Magnet

 

A magnet is a material or object that produces a magnetic field. This magnetic field is invisible but is responsible for the most notable property of a magnet: a force that pulls on other ferromagnetic materials, such as iron, and attracts or repels other magnets. The overall strength of a magnet is measured by its magnetic moment or, alternatively, the total magnetic flux it produces. The local strength of magnetism in a material is measured by its magnetization.

The north-seeking pole of such a magnet, or any similar pole, is called a north magnetic pole. The south-seeking pole, or any pole similar to it, is called a south magnetic pole. Unlike poles of different magnets attract each other; while like poles repel each other.

Poles of a Magnet:

A magnet has two poles, viz. North Pole and South Pole. The magnetic power is concentrated on the poles of a magnet. When a bar magnet is suspended to move freely, it always points in the north-south direction. The north pole of the magnet points towards the north and the south pole of the magnet points towards the south.

Interaction Between Poles of Magnet


  1. Like poles repel each other. This means when north pole of a magnet is brought near the north pole of another magnet, both repel each other. The same holds true for the south poles of two magnets.
  2. Unlike poles attract each other. This means when north pole of a magnet is brought near the south pole of another magnet, both attract each other.

Like poles repel and unlike poles attract

  • When we bring close two opposite ends of magnets we can see that they attract each other but when we bring the same ends closer they repel each other. This phenomenon is used by modern technology and it has always puzzled people.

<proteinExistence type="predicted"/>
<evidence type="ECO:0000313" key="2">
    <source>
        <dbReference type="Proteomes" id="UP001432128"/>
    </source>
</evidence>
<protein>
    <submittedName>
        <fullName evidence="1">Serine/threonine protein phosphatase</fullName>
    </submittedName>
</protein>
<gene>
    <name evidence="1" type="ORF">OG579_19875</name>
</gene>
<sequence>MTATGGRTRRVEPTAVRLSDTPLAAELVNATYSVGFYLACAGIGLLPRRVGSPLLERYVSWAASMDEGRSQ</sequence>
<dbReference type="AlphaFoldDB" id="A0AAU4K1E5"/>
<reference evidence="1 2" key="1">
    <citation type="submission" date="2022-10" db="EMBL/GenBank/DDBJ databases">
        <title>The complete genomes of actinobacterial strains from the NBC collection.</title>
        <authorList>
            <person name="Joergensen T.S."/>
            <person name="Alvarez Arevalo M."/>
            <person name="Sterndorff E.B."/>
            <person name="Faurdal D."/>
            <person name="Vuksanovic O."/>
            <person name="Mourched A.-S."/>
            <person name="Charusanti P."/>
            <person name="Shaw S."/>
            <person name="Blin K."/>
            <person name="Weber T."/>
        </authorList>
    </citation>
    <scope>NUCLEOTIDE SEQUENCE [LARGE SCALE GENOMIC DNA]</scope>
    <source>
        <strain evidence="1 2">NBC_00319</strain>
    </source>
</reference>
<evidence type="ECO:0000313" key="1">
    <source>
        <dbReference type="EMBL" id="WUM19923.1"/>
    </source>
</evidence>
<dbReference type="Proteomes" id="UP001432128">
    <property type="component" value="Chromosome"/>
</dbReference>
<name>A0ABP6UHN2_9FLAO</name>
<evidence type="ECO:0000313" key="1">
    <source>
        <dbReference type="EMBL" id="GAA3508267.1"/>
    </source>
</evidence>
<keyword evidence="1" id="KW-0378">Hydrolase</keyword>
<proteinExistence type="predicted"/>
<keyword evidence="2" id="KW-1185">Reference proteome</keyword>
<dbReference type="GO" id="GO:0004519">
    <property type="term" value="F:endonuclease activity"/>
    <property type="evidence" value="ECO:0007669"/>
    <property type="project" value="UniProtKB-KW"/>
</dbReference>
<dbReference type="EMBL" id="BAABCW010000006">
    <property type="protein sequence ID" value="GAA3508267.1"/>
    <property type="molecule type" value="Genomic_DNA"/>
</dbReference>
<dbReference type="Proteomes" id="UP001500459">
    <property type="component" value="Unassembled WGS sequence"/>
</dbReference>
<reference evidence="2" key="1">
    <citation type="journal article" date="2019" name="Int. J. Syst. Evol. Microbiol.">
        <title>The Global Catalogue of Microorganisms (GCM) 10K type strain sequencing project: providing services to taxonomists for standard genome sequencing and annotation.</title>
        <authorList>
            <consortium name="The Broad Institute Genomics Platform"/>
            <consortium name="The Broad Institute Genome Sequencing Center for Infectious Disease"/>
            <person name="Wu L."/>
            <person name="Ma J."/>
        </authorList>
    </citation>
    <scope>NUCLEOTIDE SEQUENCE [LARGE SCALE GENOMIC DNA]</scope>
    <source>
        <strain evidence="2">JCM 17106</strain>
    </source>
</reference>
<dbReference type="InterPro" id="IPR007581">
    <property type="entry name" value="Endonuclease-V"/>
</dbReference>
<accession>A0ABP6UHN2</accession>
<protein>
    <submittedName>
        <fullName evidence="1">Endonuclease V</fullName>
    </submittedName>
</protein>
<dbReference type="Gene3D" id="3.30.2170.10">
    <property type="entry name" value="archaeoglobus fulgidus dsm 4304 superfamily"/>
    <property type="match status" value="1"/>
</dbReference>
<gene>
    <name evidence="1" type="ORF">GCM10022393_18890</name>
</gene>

• Magnetism can explain the reasons behind this strange attraction and repulsion that acts between two poles. The attraction or repulsion force that acts between two magnets or a magnet and a neutral object is called magnetism. A magnet has the power to attract other objects made of nickel, iron, steel and cobalt.  It does so by the magnetic field around it.
  • Every magnet has two poles – North Pole and South Pole. Earth also has its magnetic field and if a magnet is hung from a point to rotate freely , its one end will point towards north and the other towards south. The magnetic force is a result of the electrons that are loose and move freely inside the magnets.
  • At one end of the magnet there is a density of negatively charge ions and at another there is lack of negatively charged ions. When the opposite poles are near each other they attract each other because one of the poles is negatively charged and the other pole is positively charged.
  • Magnetic force is driven to make successful exchange of electrons and bring the poles to a neutral state. The same poles repel each other because they are both negatively or positively charged. The same poles cannot exchange electrons and become neutral. This is why magnets attract neutral objects like iron or nickel towards them.
  • All objects ultimately want to lose thier charge to become stable and neutral.